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External Affairs Minister (EAM) S Jaishankar speaking at a private conclave in the national capital on Wednesday.
External Affairs Minister (EAM) S Jaishankar speaking at a private conclave in the national capital on Wednesday.

'Didn't give much weight to hard security in past': Jaishankar

ANI | Updated: Apr 27, 2022 13:29 IST

New Delhi [India], April 27 (ANI): India should be practical about how it leverages the international environment and correct mistakes made in the past by paying more attention to hard security, said External Affairs Minister (EAM) S Jaishankar on Wednesday while stressing on the need for capacity building.
Speaking at a private conclave in the national capital, Jaishankar said, "When we are looking at India at 75, it's not just India at 75, we are also looking another 25 years ahead."
"If I were to pick a single thing we have done, a difference that we have made to the world in the last 75 years, is a fact that we are a democracy," he added.
Jaishankar said there is a "gut sense" that democracy is the future, and a large part of this is due to the choices made by India in the past.
"There was a time when in this part of the world, we were the only democracy. If democracy is global today or we see it global today, in some measure, the credit is due to India," he said.
Speaking on where India has fallen short, Jaishanakar said India didn't pay the kind of attention to its social indicators and human resources in the past.
"Two, we didn't concentrate as much on manufacturing and technology trends as we should have. Three, in terms of foreign policy, we didn't give as much weight to hard security," he said.
The external affairs minister stressed that India should focus on capability building in the next 25 years. "What we should be doing in the future one, in the next 25 years, is about capability, capability and capability -- in every possible domain and every possible way."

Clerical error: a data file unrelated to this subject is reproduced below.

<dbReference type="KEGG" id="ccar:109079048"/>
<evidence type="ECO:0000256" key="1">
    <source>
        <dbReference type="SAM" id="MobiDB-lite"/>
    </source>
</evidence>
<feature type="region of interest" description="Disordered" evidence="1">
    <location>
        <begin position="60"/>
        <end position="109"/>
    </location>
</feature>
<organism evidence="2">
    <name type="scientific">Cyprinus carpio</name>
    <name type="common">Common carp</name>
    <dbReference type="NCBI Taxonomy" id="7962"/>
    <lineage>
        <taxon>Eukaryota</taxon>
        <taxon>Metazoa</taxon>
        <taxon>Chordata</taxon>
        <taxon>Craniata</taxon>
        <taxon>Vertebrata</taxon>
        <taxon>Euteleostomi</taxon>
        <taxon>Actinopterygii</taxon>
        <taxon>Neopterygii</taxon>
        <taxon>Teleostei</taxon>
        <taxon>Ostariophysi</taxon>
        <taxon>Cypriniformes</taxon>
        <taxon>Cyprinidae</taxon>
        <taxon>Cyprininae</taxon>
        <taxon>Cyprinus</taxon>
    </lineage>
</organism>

He said India should be "completely fixated on the outcomes" and be "utterly practical" about how it leverages the international environment.
"Second, we have to be confident about who we are. ...This idea that others define us and that we need to get the approval of other quarters --- I think that is an era we need to behind us."
Apart from Jaishankar, other panellists also spoke about how they viewed India in the 75th year of independence.
Jeff M. Smith, Research Fellow, South Asia at The Heritage Foundation, said it is remarkable that India has risen to the geopolitical hierarchy so quickly.
"It was the 10th largest military spender in the world in 2009, today it's the third. If China had not shadowed its rise, all we would be talking about is how quickly India had risen."
Jeff said India hasn't become a destabilising factor in international relations but has become more responsible. "In fact, it's settling its dispute responsibly at international forums. It is being more magnanimous in its neighbourhood and treating its neighbours more kindly. It's defending the international order," he argued.
Answering a question on how India is perceived in the western quarters, Velina Tchakarova, Director of the Austrian Institute for European and Security Policy, said Europe's perception of India is shifting in positive terms.
"The watershed moment in India-EU ties is the realisation that we need to do more in bilateral and multilateral terms. This was the watershed moment in the understanding of how important India has become for the global order."
"Also, there is a realisation on the side of European decision-makers that.... both Europe and India dont want to get caught in a binary road given the deepening systemic competition between the US and China," she said.
Velina added that there may be a third way for Europe and India that would mean that both could build an own centre of trading power and would have an actual story to tell."
Former Canadian Prime Minister Stephen Harper, who was also on the panel, said India's definition in the world is increasingly shaped by the nature of India itself.
"India has had a remarkable economic transformation and growth for a large number of years. It is becoming a global player on the world stage."
On the security front, Harper said, "As China rises as a disruptive power, that seems to be pushing India towards a security alliance that was very different from the past." (ANI)